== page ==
The Biden White House has released a fact sheet on its efforts to advance equity and opportunity, including educational opportunities for Black people. But neither in that pages-long email to reporters nor in a new executive order from the president on further advancing equity (the White House Initiative on Advancing Educational Equity, Excellence, and Economic Opportunity for Black Americans) is broadband even mentioned in the equity equation.
The term does not even appear in either the fact sheet or executive order, though the order is about advancing educational and economic opportunity for Black Americans. Both goals clearly implicate broadband access, whether it‘s used to start online businesses or to do homework at home rather than in the McDonald‘s parking lot.
The administration has succeeded in getting billions of dollars in subsidies for broadband and is trying to get tens of billions more, making a point of how important it is to close the digital diversity divide in part by making broadband more affordable.
In addition to a multibillion-dollar subsidy in the American Rescue Plan to make sure there is equitable access to broadband at schools and libraries (e-rate funding), the bill also includes a Treasury Department-administered homeowners assistance fund. That fund contains $9,961,000,000 that states can tap (until 2025) for payment assistance for the “qualified expenses” of individuals, primarily in low-income households, who need help due to the pandemic. While the fund can be used for everything from mortgage relief to flood insurance, it can also be used for “internet service, including broadband internet access service.“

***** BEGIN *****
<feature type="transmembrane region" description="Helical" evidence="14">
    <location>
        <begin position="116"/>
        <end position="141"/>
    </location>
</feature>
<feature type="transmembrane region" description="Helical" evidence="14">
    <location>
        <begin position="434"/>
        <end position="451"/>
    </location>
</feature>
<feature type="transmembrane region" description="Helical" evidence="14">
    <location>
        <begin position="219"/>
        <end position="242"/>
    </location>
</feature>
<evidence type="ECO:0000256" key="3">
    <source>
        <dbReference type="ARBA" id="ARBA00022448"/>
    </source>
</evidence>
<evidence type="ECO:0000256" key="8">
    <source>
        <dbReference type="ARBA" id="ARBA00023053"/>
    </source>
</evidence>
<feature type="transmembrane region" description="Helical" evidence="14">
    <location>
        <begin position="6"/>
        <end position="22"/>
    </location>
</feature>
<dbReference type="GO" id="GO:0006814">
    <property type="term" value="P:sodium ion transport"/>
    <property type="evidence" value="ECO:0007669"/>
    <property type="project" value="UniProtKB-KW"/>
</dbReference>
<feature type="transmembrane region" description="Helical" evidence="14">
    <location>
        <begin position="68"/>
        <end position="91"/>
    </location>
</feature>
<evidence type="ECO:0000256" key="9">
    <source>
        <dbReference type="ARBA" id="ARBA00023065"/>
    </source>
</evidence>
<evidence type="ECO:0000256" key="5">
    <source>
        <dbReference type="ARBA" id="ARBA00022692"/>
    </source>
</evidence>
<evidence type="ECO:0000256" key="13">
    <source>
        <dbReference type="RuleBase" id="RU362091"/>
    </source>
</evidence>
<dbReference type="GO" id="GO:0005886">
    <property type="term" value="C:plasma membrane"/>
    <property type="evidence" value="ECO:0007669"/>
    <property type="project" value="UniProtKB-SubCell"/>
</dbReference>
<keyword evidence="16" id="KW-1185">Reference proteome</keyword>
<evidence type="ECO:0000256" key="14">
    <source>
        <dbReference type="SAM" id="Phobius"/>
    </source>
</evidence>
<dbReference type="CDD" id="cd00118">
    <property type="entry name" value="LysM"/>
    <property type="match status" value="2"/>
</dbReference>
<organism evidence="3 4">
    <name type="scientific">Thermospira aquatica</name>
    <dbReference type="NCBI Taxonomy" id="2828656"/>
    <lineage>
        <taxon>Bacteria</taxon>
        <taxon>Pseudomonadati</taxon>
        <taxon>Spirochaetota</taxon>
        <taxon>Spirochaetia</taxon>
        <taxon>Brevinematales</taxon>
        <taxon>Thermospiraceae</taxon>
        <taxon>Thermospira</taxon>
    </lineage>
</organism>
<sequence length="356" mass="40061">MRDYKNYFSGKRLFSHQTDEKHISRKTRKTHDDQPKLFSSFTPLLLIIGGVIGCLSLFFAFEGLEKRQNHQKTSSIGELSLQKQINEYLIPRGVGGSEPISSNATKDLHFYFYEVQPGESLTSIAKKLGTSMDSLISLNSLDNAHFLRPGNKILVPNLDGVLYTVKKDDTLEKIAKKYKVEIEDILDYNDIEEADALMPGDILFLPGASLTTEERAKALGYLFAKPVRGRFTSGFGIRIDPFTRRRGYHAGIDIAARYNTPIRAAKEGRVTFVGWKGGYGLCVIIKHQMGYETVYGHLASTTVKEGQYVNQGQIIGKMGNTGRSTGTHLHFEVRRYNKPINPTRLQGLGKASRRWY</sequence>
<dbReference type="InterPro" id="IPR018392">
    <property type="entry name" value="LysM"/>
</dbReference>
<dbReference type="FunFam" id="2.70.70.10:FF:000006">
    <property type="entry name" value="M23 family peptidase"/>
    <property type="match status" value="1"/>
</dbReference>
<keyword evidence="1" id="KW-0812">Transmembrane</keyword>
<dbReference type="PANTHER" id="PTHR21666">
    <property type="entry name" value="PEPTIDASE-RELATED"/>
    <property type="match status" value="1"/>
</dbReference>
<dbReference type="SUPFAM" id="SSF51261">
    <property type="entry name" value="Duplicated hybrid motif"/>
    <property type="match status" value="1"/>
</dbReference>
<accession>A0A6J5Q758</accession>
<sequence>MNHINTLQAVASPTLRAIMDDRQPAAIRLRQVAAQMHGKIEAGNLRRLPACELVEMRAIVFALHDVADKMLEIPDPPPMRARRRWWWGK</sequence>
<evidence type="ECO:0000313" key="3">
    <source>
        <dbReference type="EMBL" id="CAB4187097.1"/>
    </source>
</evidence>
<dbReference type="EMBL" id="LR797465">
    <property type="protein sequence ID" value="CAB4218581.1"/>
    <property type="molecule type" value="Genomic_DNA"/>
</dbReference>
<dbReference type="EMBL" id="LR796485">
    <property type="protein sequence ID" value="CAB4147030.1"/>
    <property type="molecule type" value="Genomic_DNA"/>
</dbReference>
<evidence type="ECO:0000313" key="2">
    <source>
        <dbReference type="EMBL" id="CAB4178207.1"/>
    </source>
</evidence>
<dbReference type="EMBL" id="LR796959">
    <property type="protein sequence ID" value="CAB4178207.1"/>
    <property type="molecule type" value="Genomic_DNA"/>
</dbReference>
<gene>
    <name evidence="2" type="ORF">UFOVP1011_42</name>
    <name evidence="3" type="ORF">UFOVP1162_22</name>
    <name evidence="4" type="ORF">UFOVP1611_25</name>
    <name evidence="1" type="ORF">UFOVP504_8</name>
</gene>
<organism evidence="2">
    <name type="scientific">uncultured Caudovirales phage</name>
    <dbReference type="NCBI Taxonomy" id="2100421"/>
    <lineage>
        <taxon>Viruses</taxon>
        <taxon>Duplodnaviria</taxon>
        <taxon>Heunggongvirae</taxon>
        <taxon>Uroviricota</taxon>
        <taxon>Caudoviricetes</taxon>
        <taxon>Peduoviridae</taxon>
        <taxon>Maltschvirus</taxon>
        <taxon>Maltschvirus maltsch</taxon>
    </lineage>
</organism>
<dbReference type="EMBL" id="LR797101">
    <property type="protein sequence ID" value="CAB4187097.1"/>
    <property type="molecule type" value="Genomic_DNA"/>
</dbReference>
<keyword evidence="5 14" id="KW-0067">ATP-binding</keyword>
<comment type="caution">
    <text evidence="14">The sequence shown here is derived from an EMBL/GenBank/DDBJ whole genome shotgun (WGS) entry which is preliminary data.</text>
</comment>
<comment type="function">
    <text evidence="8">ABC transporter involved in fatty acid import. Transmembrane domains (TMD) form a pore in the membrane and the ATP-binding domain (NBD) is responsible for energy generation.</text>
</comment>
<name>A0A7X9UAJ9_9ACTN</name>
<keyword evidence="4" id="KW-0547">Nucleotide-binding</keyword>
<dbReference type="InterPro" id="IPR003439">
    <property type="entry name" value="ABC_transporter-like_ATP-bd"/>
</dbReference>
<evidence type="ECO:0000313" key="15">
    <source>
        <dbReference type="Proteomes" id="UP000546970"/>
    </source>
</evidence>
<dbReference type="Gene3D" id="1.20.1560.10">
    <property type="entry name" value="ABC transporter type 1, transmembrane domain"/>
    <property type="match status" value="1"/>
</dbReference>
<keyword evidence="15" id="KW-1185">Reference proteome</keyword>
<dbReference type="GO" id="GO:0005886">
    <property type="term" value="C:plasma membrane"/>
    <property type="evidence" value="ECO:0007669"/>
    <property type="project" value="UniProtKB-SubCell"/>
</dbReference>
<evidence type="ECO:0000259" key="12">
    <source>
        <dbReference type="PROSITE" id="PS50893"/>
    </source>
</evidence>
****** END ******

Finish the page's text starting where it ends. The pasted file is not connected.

Federal Communications Commission chair Jessica Rosenworcel has long argued that broadband access is an equity issue, particularly access for homework, a gap she noted before it became a pandemic issue.
She has promoted auctioning spectrum for WiFi, which the FCC is currently doing with the 3.45-GHz band, saying that the technology “democratizes internet access.” And in a video intro for Digital Inclusion Week last month, Rosenworcel said that millions still find themselves on the wrong side of the digital divide, but pointed out that the Biden administration had made historic investments to close that gap.
But there was no mention of broadband or the internet in the fact sheet on administration equity efforts, even though it was billed as coming from the “Biden-Harris administration” and Harris, who is Black, has been been charged by the president with shepherding his universal broadband initiative.
In the section on “Ensuring Equitable Educational Opportunity in K-12 Schools and Higher Education,“ the fact sheet cites investment in reopening schools for in person instruction. It makes no mention, though, of the billions in emergency aid the administration is spending and the FCC is administering that could help close the homework gap that over-indexes for low-income rural and urban areas.
Under improving health outcomes for Black communities, the administration makes no mention of the millions of dollars the FCC had to stand up quickly to help subsidize remote healthcare.
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